Analysis.Calcd. for C40H49N9O10: C, H, N, 15.45. Found: C, 58.67; H, 6.27; N, 15.01.
EXAMPLE 4 Methyl benzyloxycarbonyl-L-prolyl-glycyl-L-phenylalanyl-glycyl-L-prolyl-L-phenyl-alalzyl-nitro-L-argininate The benzyloxycarbonyl group is removed from methyl- N benzyloxycarbonylL-phenylalanyl-glycyl-L-prolyl-L- phenylalanyl-nitroL-arginate (4.88 g.) by the method described in Example 3. The solid residue obtained after freeze-drying is dissolved in dimethylformamide (12 ml.), and benzyloxycarbonyl-L-prolyl-glycine p-nitrophenyl ester (2.84 g.), tributylamine (2.8 ml.) and triethylamine (1 ml.) are added. After two and a half days at room temperature the reaction mixture is diluted with ethyl acetate and washed with N hydrochloric acid, water, N ammonium hydroxide and water as described in Example 3. The ethyl acetate solution is dried over magnesium sulfate and the solvent removed in vacuo. The residue is dissolved in methanol and precipitated with ether. The protected heptapeptide ester has no well-defined melting point, it melts at about 126-134"; [a] 54.5 (c. 1.0 dimethylformamide) Analysis.-Calcd. for C47H59N11O12I C, 58.20; H, 6.13; N, 15.88. Found: C, 58.11; H, 6.19; N, 15.64.
EXAMPLE 5 Methyl Na-benzyloxycarbonyl-nitro-L-arginyl-L-prolyl-L- prolyl-glycyl-L-phenyl alanyl glycyl-L-prolyl-L-phenylalanyl-nitro-L-argininate The benzyloxycarbonyl group is removed from methyl benzyloxycarbonyl-L-prolyl-glycyl L phenylalanyl-glycyl-L-prolyl-L-phenylalanyl-nitro-L-argininate (3.7 g.) by the method described in Example ,3. The solid residue obtained after freeze-drying is dissolved in dimethylformamide (7.5 m1.) and Nu-benzyloxycarbonyl-nit-r-L-arginyl-L-proline p-nitrophenyl ester (2.2 g.), tributylamine (2.5 ml.) and triethylamine (0.4 ml.) are added and the solution kept at room temperature for four and a half days. The reaction mixture is diluted with ethyl acetateacetonitrile (2: 1), washed once with N hydrochloric acid, three times with Water and dried over magnesium sulfate. After removing the solvent in vacuo the oily residue is triturated with ethyl acetate after it turns into a solid (about 2.75 g., M.P. about 115-135).
A small sample is dissolved in methanol and precipitated with ethyl acetate (M.P. about 135-150, softening at about 120); [a] 57.3 (c. 1.0 dimethylformamide).
Analysis.-Calcd. for C5 H77N1qO1 I C, 54.92; H, 6.12; N, 18.77. Found: C, 54.72; H, 6.31;,N, 18.73.
EXAMPLE 6 L-arginyl-L-prolyl-L-prolyl-glycyl-L-phenylalanyl-glycyl- L-prolyl-L-phenyIalanyl-L-arginine To a solution of methyl Not-bCHZYIOXYCZIbOIIYl-Ditl'O- L-arginyl L prolyl-L-prolyl-glycyl-L-phenylalanyl-glycyl-L-prolyl-L-phenylalanyl-nitro-L-arginate (130 mg.) in methanol (2 ml.) and water (0.3 ml.), a solution of 2 N sodium hydroxide (0.15 ml.) is added. After two hours at room temperature, water (1 ml.) is added. The solution is left for fifteen minutes at room temperature and then another milliliter of water is added. After a total of two and a half hours the solution is acidified and kept overnight in the refrigerator. The supernatant is decanted and the residue treated with hot methanol when it becomes crystalline and insoluble. The mixture is cooled, filtered and the product is washed with metha- 4 1101 (about 83.4 mg., M.P. about 155-170", about 150).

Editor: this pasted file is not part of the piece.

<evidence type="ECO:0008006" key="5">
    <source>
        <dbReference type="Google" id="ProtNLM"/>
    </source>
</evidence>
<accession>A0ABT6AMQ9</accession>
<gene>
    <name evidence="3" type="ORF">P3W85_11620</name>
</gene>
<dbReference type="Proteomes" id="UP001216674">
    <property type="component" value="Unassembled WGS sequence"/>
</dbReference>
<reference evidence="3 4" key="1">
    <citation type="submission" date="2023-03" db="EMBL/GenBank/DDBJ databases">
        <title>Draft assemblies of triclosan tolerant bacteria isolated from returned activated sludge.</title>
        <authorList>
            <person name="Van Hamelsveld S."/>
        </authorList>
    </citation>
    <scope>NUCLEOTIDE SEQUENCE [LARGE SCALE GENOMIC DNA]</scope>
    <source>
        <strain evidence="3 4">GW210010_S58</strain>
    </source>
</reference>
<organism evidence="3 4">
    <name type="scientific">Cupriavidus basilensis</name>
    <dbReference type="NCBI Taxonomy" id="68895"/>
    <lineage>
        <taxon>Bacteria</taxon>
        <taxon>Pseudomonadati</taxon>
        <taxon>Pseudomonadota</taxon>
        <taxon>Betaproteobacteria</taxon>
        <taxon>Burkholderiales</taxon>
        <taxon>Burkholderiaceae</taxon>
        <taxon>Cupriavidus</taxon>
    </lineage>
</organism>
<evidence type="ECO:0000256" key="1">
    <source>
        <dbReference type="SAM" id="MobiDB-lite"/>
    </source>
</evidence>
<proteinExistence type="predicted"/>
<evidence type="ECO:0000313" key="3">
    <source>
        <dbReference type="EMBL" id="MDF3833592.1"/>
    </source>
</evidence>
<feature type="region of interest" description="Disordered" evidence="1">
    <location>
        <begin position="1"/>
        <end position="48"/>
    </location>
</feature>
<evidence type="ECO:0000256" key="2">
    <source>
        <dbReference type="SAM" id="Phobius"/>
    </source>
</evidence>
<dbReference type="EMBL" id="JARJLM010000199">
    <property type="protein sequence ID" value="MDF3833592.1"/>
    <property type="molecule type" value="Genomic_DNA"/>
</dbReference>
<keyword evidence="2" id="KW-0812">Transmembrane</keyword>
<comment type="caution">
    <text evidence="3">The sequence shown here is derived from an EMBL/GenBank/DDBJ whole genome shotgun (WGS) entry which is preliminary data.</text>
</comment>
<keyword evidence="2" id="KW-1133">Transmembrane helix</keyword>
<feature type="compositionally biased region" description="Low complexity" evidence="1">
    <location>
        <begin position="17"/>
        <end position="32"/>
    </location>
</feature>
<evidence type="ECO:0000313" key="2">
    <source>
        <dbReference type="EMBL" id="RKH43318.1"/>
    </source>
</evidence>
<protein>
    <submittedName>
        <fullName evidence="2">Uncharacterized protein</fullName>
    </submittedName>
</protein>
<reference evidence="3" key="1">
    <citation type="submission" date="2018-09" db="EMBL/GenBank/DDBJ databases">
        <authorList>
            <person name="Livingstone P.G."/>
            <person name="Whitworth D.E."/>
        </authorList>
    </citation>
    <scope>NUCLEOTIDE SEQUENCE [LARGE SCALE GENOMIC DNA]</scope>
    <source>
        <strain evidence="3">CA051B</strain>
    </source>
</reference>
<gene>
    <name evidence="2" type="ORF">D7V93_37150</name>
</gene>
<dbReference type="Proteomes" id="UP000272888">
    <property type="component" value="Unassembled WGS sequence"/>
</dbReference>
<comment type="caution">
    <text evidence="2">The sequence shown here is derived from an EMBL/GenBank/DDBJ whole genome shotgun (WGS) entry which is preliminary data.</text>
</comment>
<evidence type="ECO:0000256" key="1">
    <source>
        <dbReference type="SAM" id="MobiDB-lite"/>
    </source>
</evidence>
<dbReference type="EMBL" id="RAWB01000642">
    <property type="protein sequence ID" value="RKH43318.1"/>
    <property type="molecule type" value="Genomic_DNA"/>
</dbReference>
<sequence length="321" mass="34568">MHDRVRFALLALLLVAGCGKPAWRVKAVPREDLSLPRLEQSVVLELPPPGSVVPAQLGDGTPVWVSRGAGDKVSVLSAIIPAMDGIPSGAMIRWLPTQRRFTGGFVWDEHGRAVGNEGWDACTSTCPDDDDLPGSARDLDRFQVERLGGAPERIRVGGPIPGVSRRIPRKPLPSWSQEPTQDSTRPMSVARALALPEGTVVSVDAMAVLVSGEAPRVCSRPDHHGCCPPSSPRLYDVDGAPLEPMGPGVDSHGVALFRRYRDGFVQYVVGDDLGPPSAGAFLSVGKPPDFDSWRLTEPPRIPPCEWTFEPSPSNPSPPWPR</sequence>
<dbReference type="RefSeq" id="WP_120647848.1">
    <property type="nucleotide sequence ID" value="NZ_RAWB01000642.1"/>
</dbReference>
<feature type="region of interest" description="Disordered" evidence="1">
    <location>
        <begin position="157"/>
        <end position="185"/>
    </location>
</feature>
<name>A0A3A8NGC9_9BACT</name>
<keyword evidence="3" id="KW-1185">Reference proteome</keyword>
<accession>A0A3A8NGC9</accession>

This partially protected nonapeptide is dissolved in a mixture of acetic acid-water (2:1) (12 ml.) and hydrogenated at normal pressure for 48 hours using 5% palladium on barium sulfate as a catalyst. After removal of the catalyst by filtration the solvents are removed in vacuo, the residue dissolved in water and freeze-dried. The free nonapeptide (about mg.) is homogeneous on paper chromatograms (butanol-acetic acid-water, 4:1:5).
This invention may be variously otherwise embodied within the scope of the appended claims.
What is claimed is:
1. L-arginyl-L-prolyl-L-prolyl glycyl-L-phenylalanylglycyl-L-prolyl-L-phenylalanyl-L-arginine.
3. Benzyloxycarbonyl-L-phenylalanyl glycyl-L-proline nitrophenyl ester.
4. Methyl benzyloxycarbonyl-L-phenylalanyl-glycyl-L prolyl-L-phenylalanyl-nitro-L-argininate.
5. Methyl benzyloxycarbonyl-L-prolyl-glycyl-L-phenylalanyl-glycyl-L-prolyl-L-phenyla'lanyl-nitro-L-argininate. argininate.
6. Methyl Not-benZyloxycarbonyl-nitro L arginyl-L- prolyl-L-prolyl-glycyl-L-phenylalanyl glycyl-L-prolyl-L- phenylalanyl-nitro-L-argininate.
sinterin g at References Cited by the Examiner UNITED STATES PATENTS 2,793,204 5/57 Arens. 2,854,443 9/58 Boissonnas.
OTHER REFERENCES Fruton: Advances in Protein Chemistry, vol. 5, pp.
21-33 and 72-64 (1949).
Greenberg: Amino Acids and Proteins, pp. 863-866 (1951).
Konzett: Nature, vol. 188, page 998 (1960).
Silva: Amer. J. Physiol., vol. 156, pp. 261-273 (1942).
LEWIS GOTTS, Primary Examiner.
LEON ZITVER, Examiner.